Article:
¶11 As an initial matter, it appears Rafes argues there was no contract between the parties, asserting the District Court found there was “no substantive contract or agreement to have been breached in the first place” between him and McMillan. He therefore reasons McMillan is not entitled to reciprocal fees under a non-existent contract. However, this is an incorrect understanding of the District Court's findings. The District Court did not find there was no contract; rather, it found there was no written contract between the parties and no contract for any business relationship beyond McMillan and Dawson “agreeing to work for wages on a day-to day basis, and Rafes agreeing to pay them on an hourly basis.” These findings did not diminish the court's determination that there was indeed a contract between the parties—an oral contract for the performance of construction work by McMillan and Dawson. See § 28-2-101, MCA (defining a contract as “an agreement to do or not to do a certain thing”); § 28-2-102, MCA (essential elements of a contract include: “identifiable parties capable of contracting; their consent; a lawful object; and a sufficient cause or consideration”). Indeed, Rafes referenced the parties’ “oral agreement” in the Complaint, claimed breach of contract, and sought attorney fees thereunder. To clarify, he cannot now argue there was no contract.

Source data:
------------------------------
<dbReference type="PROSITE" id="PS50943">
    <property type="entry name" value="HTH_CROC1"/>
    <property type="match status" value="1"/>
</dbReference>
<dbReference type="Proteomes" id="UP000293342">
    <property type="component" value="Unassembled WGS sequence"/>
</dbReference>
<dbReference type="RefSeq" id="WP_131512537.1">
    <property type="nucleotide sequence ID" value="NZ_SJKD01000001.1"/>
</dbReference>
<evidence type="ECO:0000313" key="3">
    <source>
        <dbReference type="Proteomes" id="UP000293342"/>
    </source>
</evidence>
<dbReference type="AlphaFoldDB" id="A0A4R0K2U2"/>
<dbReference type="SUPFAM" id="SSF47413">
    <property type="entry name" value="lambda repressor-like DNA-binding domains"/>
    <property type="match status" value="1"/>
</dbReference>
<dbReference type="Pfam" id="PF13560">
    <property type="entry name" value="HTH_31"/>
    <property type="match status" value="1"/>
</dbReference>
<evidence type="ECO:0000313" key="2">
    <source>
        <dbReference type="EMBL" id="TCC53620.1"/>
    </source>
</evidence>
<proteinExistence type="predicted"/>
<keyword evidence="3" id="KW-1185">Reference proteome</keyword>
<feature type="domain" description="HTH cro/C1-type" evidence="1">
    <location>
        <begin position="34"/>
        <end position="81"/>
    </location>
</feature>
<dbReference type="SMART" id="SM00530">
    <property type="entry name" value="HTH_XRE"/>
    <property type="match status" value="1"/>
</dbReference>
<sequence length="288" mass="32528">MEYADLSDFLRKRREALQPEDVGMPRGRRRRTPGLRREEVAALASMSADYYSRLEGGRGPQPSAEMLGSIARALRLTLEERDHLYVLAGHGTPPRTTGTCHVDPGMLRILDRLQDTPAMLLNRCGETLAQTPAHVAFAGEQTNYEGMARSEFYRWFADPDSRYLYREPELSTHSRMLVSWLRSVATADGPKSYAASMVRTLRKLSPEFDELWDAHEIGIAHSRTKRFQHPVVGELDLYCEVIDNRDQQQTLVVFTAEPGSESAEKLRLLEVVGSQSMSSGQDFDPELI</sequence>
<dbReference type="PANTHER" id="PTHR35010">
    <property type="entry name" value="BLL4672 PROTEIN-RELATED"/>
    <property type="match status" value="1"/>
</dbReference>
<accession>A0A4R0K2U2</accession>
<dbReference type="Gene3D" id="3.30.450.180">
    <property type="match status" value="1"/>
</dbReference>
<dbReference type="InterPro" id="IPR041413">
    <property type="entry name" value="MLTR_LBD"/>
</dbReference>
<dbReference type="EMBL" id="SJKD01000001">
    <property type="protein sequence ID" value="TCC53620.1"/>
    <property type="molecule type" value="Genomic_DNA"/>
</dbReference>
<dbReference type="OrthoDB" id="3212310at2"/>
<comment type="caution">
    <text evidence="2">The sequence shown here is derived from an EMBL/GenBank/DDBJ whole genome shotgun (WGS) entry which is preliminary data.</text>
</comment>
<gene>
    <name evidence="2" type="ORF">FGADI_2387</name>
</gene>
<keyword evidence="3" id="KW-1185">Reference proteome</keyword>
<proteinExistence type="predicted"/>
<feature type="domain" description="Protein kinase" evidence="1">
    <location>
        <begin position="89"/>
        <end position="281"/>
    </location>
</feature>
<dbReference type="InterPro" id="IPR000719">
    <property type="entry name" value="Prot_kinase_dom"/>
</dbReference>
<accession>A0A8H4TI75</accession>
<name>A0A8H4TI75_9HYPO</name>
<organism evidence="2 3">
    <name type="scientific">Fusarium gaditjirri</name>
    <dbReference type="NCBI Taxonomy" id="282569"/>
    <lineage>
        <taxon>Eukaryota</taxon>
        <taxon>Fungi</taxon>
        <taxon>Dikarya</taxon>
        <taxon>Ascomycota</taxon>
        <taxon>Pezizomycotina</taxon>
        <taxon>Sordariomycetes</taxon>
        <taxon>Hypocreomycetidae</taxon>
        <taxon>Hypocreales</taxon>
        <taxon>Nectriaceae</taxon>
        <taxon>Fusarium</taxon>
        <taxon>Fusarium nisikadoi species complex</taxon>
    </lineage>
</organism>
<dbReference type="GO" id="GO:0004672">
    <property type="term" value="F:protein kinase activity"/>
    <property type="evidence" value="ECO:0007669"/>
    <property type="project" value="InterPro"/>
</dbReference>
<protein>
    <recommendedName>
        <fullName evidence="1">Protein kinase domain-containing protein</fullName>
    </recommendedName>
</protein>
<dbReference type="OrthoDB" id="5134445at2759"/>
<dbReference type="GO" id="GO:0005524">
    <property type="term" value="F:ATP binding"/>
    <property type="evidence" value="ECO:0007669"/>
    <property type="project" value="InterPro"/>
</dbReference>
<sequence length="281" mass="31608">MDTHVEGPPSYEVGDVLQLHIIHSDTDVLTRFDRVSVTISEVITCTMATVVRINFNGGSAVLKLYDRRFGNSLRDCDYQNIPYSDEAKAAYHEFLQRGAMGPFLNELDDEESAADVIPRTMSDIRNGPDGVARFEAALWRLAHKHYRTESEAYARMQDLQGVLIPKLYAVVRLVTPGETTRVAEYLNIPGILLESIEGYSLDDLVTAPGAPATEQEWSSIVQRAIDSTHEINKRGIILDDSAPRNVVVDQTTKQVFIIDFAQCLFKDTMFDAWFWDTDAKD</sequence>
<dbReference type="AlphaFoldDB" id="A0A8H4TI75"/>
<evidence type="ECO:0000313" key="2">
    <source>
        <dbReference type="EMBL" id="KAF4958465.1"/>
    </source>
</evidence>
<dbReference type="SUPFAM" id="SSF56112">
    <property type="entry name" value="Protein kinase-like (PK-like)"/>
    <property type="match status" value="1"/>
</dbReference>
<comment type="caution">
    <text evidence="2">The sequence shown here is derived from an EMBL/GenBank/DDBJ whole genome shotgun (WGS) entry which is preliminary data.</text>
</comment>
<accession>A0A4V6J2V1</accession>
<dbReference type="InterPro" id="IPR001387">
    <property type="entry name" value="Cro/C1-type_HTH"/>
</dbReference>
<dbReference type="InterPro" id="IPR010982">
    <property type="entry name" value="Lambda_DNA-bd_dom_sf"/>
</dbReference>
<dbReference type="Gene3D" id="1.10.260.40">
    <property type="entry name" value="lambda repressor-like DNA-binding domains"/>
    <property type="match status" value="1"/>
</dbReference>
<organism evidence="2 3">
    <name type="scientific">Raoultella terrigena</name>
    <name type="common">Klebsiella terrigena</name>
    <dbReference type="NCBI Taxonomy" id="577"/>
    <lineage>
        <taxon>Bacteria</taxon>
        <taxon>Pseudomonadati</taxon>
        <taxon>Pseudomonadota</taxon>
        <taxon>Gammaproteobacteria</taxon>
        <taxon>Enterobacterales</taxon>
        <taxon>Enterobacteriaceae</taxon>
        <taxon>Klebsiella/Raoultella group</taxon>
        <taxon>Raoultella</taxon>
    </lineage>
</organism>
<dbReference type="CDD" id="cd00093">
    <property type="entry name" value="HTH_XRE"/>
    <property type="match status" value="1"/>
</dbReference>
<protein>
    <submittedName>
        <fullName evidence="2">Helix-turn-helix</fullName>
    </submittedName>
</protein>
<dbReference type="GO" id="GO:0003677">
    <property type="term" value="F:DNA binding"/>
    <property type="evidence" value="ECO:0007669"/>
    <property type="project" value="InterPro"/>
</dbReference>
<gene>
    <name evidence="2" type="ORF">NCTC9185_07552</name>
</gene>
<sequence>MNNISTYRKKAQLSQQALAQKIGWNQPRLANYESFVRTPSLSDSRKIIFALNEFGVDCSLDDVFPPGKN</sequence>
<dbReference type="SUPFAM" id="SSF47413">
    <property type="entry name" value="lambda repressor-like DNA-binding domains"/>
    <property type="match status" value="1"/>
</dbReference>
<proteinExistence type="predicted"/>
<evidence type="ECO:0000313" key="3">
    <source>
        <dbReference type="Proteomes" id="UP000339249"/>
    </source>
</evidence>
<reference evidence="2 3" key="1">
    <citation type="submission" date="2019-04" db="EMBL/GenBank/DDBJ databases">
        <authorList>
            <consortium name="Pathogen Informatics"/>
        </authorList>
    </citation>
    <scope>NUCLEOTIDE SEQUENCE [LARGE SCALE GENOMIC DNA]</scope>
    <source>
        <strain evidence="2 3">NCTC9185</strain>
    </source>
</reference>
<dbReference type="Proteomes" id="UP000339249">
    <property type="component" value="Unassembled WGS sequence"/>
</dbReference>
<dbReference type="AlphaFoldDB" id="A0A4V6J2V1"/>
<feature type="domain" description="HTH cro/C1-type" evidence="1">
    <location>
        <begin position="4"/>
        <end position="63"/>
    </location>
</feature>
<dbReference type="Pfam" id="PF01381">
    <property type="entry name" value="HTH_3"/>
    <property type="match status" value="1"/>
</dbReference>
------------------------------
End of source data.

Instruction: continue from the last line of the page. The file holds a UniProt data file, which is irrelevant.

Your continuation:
¶12 “A party in a civil action generally may not recover attorney's fees absent a specific contractual or statutory provision that allows for those fees.” Horace Mann Ins. Co. v. Hanke, 2013 MT 320, ¶ 33, 372 Mont. 350, 312 P.3d 429 (citation omitted). Rafes also argues McMillan does not have a reciprocal right to attorney fees under § 70-19-428, MCA, because Rafes himself did not have a right to attorney fees under the statute. In answer, McMillan argues that “[b]ecause Plaintiffs’ claims arise from a contract, McMillan is entitled to a reciprocal right, upon an applicable order of the trial court, to recover his attorney fees under § 28-3-704(1), MCA.”
¶13 As would be the normal course, and as the parties acknowledge, there was no “provision” of the parties’ oral contract granting attorney fees for any reason. Section 28-3-704, MCA, Montana's reciprocal attorney fees statute, provides as follows: